A Royal Mail postbox, painted black instead of traditional red, to honour Black Britons, as part of the forthcoming Black History Month, in Brixton, London, Britain, September 30, 2020 Photograph:( Reuters )
The UK is trying out a distinct way to honour its Black population in view of Black History Month - it is repainting a few of its signature postboxes!
The UK is trying out a distinct way to honour its Black population in view of Black History Month - it is repainting a few of its signature red postboxes!
The red pillar post boxes are considered symbolic of Britain and can be seen on an array of items including postcards.
Earlier, the Royal Mail had decided to choose a postbox each in all constituent territories of the United Kingdom - England, Wales, Scotland, and Northern Ireland.
As visible in the pictures, the top of all postboxes are painted black with a gold rim. These shall remain this way for all of October which is marked as Black History Month.
The postbox in Britain which has been repainted is stationed nearby the Black Cultural Archives heritage centre in South London, which is a hub for the Caribbean community and other Black groups.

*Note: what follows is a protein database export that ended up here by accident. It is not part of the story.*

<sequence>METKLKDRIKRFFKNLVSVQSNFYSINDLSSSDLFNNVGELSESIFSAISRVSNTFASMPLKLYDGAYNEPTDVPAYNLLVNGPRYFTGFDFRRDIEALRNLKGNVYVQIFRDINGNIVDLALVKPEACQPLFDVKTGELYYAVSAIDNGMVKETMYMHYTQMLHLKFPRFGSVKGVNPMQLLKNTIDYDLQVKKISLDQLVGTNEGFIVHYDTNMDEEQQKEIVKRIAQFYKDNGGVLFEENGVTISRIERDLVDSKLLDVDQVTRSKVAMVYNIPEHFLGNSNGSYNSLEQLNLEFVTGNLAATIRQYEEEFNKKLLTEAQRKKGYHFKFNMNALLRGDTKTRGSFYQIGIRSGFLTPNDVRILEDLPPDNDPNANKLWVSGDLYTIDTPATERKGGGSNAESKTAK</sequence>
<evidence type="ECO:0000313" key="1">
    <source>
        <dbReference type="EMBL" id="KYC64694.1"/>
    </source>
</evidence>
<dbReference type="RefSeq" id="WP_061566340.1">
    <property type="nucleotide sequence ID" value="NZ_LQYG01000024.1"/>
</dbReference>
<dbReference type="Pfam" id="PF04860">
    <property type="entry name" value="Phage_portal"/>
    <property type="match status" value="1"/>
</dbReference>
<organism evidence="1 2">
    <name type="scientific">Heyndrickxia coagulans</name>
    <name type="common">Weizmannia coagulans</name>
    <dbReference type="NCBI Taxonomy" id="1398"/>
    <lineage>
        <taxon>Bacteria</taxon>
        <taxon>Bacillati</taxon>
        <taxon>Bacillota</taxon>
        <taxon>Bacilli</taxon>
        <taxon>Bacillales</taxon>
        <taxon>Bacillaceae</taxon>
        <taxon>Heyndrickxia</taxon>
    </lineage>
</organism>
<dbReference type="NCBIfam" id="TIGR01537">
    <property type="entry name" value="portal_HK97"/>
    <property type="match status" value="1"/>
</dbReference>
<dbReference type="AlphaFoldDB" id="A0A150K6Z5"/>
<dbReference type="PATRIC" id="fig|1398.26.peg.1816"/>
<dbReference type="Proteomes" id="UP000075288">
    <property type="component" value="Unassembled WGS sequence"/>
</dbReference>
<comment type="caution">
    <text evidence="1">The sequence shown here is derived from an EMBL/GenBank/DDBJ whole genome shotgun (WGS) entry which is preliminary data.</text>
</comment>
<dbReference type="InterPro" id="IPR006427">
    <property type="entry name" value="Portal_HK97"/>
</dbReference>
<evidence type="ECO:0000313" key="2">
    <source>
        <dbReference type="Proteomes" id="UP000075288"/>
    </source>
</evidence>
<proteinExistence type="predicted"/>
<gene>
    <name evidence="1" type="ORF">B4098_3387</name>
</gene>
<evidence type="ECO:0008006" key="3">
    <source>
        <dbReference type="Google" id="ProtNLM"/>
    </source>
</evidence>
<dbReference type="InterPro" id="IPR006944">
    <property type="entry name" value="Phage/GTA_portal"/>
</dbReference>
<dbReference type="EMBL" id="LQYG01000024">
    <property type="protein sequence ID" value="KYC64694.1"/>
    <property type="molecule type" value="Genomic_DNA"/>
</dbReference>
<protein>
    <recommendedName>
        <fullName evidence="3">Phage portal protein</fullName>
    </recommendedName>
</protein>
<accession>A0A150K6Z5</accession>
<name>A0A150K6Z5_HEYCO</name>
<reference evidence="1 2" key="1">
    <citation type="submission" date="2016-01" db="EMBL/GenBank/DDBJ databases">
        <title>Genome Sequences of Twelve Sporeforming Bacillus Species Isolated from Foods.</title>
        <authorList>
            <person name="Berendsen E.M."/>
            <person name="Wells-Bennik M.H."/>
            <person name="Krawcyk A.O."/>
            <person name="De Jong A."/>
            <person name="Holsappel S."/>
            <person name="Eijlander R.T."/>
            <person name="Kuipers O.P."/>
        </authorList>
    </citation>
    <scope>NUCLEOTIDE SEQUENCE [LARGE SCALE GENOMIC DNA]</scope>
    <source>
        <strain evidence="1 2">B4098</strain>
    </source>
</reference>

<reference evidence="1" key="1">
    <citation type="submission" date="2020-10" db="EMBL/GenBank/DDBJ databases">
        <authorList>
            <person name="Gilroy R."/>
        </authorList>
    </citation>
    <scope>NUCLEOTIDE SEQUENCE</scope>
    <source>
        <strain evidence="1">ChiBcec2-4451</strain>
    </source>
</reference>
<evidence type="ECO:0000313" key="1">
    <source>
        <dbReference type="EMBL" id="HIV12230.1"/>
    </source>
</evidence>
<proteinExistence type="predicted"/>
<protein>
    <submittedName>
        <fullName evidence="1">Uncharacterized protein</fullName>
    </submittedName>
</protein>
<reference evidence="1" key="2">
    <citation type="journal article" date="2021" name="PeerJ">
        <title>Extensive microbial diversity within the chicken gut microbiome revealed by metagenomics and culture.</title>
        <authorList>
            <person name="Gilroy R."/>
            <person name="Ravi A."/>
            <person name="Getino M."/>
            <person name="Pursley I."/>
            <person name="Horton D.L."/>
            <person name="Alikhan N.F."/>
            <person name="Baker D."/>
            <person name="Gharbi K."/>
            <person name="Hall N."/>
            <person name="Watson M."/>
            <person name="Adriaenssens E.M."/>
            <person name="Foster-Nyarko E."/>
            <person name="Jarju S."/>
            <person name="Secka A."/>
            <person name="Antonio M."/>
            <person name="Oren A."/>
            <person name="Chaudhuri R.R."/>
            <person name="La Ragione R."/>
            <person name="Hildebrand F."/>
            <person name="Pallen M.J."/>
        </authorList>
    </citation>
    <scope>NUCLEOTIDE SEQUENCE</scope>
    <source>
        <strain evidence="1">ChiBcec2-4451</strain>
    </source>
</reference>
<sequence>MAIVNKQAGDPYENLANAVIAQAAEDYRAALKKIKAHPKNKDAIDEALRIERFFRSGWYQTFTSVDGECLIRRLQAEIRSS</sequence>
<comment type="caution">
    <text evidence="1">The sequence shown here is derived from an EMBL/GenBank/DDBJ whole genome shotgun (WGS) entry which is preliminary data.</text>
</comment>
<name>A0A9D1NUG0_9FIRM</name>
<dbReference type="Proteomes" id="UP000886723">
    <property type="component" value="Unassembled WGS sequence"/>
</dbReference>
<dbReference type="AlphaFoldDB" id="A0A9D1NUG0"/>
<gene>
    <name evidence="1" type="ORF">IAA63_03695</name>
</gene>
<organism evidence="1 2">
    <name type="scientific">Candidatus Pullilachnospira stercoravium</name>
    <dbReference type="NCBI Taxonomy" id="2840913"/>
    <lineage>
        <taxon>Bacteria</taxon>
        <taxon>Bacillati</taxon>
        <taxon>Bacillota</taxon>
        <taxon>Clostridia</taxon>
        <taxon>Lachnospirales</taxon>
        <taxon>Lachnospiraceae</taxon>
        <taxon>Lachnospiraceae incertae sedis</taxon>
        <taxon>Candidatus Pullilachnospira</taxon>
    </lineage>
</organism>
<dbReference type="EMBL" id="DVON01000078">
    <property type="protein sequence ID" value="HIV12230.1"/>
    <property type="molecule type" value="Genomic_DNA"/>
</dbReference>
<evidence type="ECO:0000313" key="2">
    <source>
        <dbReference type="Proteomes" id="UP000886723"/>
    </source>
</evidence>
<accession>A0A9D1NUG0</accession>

In Britain, the postbox features an image of “Queuing at the RA”, a painting by British-Nigerian artist Yinka Shonibare, who is known for art grappling with cultural identity and the remnants of colonialism.
Scotland’s black postbox in Glasgow carries the image of Walter Tull, the first Black player to be signed in the city’s soccer team - the Rangers. He was later killed during the First World War.
Cardiff in Wales spots the image of Jamaican nurse Mary Seattle, who cared for soldiers during the Crimean War between 1853-1856.
The postbox in Northern Ireland features the picture of comedian Lenny Henry. The Royal Mail claimed that he was “instrumental in helping a multi-cultural society to embrace multi-cultural comedy".